For more information about the seriousness of influenza and the benefits of vaccination, visit http://phpa.dhmh.maryland.gov/influenza/SitePages/Home.aspx or http://www.cdc.gov/flu/ or http://www.cdc.gov/flu/protect/vaccine/index.htm or call CDC at 1-800-CDC-INFO.

### 
 

Substance Abuse Help

 

Zika Information

 

Rabies Information


     

WCHD News

The Out of the Darkness Suicide Awareness Walk. Movement of a quarter of a million people joined by local participants in Ocean City, MD.

Ocean City, MD − Suicide is the 10th leading cause of death in the United States, yet suicide can be prevented. Volunteers from Worcester County are joining the quarter of a million people who are walking in towns across the United States to draw attention to the fight for suicide prevention. The 8th annual Out of the Darkness Walk, hosted by the Worcester County Health Department (WCHD) will be held on Saturday, September 21, 2019. As in years past, walkers will gather at Caroline Street and the Boardwalk, with registration beginning at 9am. After opening remarks, the procession will walk to the Inlet, turn and walk to 5th Street, then back to Caroline Street.

Read more ...

Worcester Health partners with Ocean City Fire Department on “Safe Station” project
Station offers 24/7 access to recovery services

Ocean City, MD- Where would you go if you needed help with addiction right now? The Worcester County Health Department, in partnership with the Town of Ocean City Fire Department, has launched a “Safe Station” in Ocean City at the 15th Street Fire Station for those seeking immediate help getting into recovery. The station is open 24-hours a day, 7 days a week for any individuals seeking treatment services.

Read more ...

In the event of a storm or power outage, it is important to know safety information about food storage and operating generators. Follow the links below for tips about food and generator safety.

Read more ...

(July 31, 2019 Snow Hill, MD) – The Worcester County Health Department received notification from the State of Maryland that a mosquito pool in the Whaleyville area of Worcester County recently tested positive for Eastern Equine Encephalitis (EEE). This is the first positive test for EEE in Worcester in 2019.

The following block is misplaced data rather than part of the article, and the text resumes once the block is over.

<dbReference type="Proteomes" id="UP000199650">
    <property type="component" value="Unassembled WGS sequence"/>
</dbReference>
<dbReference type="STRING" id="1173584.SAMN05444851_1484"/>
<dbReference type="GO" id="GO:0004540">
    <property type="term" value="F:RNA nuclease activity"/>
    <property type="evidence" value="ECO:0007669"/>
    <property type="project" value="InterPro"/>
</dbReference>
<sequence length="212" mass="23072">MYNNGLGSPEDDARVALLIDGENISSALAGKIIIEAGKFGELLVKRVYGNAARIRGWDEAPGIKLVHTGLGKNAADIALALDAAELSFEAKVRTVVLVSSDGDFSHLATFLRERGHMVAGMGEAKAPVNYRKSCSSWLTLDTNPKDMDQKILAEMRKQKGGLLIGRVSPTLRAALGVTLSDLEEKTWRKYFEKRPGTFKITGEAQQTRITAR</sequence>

Arboviruses, such as the EEE virus, are most common during the summer and fall months. The viruses are transmitted by infected mosquitoes and spread to humans, birds, horses and other animals. Since mosquitoes can breed in as little as a quarter inch of water, eliminating standing water is critical for the control of mosquito populations. Many factors impact when and where outbreaks occur, such as weather, numbers of mosquitoes that spread the virus, and human behavior.

The Worcester and Wicomico County Health Department provides the following tips to help prevent contact with mosquitoes and reduce risk of infection with EEE or other mosquito borne illnesses:

Read more ...

(Snow Hill, MD)- Worcester County Emergency Service officials urge residents to exercise extreme caution and check on elderly and infirm neighbors during the heatwave forecasted to last through Sunday. Heat indexes for the shore are expected to rise above 100 degrees this week and exposure to extreme heat can be dangerous for humans and animals, even deadly.

Read more ...
 Lower Shore Health Insurance Assistance Program